Bloomington is proposing to strengthen protections against harassment for independent contractors and others doing work for the city.
Bloomington Human Rights Commission director Barbara McKinney said allegations of sexual harassment by a county contractor prompted the city to review policies in the municipal code and city personnel manual. The allegations were originally published in the IDS.
“We just realized there were gaps in our policy,” McKinney said.
The Human Rights Commission and Legal Department identified two sections of the municipal code to strengthen, according to a city press release. Mayor John Hamilton directed the review.
“In the modern economy, increasing numbers of those who work, including with the city, are independent contractors,” Hamilton said in the release. “We fully value these workers as they serve the city along with regular employees, and it is our responsibility to make sure they receive the same protections our city employees have long enjoyed.”
The first proposed change would protect “independent contractors, volunteers, interns and any others doing sanctioned work for the city” against harassment or discrimination. The amendment would explicitly state anyone doing work for the city could bring a complaint of harassment or discrimination and expect it to be investigated.
The second proposed change would require companies contracting with the city to share their policy prohibiting workplace harassment with the Human Rights Commission. This would require them to “define harassment, designate employees to handle claims and agree not to retaliate against complainants,” according to the release.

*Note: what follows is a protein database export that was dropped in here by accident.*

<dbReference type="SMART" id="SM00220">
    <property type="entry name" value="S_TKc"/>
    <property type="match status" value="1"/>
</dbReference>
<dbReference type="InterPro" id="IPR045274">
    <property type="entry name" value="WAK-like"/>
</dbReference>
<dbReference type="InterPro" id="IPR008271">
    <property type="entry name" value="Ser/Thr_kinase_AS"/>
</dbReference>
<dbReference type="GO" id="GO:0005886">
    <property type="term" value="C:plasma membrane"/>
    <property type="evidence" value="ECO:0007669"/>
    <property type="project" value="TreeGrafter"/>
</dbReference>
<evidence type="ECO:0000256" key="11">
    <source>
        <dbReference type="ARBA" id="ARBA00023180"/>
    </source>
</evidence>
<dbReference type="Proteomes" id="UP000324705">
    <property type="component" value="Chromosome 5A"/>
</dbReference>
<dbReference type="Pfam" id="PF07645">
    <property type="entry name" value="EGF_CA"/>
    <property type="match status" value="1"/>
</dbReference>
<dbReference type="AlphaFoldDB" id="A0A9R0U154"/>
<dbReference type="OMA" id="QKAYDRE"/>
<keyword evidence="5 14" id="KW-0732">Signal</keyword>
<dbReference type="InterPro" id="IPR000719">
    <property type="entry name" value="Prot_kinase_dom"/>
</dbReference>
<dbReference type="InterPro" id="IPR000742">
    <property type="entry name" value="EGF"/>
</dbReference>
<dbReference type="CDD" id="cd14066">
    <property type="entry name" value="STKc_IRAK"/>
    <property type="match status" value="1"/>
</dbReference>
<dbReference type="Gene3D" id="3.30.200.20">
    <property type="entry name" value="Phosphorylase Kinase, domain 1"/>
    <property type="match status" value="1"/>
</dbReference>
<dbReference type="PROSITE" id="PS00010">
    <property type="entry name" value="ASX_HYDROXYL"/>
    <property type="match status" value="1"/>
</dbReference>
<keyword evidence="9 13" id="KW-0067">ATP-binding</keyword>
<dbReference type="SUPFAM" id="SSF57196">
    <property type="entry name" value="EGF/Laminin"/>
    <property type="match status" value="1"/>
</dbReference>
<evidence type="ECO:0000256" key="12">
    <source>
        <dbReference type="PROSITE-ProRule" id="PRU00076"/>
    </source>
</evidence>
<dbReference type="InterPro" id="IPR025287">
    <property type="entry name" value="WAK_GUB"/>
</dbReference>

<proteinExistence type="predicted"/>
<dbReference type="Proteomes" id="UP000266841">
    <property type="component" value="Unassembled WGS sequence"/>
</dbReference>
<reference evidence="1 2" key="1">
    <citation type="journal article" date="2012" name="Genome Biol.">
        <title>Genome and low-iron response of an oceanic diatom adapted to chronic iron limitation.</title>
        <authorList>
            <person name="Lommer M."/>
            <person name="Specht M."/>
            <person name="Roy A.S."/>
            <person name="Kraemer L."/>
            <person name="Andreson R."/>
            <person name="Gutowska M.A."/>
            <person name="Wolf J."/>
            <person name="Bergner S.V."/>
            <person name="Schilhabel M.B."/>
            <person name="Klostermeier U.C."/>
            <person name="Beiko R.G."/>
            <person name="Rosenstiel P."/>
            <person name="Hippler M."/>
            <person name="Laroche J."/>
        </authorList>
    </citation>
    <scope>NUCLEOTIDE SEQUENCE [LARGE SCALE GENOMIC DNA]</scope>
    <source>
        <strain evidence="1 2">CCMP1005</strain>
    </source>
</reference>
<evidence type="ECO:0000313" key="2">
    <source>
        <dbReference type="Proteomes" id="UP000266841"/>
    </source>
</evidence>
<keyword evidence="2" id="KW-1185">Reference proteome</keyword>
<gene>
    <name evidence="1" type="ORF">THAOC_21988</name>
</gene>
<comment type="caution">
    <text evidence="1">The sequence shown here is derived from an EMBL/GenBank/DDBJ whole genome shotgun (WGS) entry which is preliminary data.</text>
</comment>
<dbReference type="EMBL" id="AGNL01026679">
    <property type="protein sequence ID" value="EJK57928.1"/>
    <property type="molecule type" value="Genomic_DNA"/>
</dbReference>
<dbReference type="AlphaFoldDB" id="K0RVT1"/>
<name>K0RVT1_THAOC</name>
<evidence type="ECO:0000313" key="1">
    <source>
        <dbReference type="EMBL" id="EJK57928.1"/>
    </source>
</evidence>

McKinney said there has been greater attention on treatment of contractors in the past couple years as more people are classified as independent contractors.
The proposed change will be submitted to city council Friday for consideration during the council’s next two meetings June 5 and 12, according to the release.
The city is also in the process of updating its personnel manual to clarify that city employees who harass anyone doing work for the city will be subject to disciplinary action.McKinney said this change is expected to take effect in early June.
Like what you're reading? Support independent, award-winning college journalism on this site. Donate here.
More in News
He was walking his beagle and golden retriever.
A year after the Nov. 8, 2018, fire, Seminole Springs is still nowhere close to funding its rebuild, residents said.
He allegedly bit an employee and hit another employee down a flight of stairs.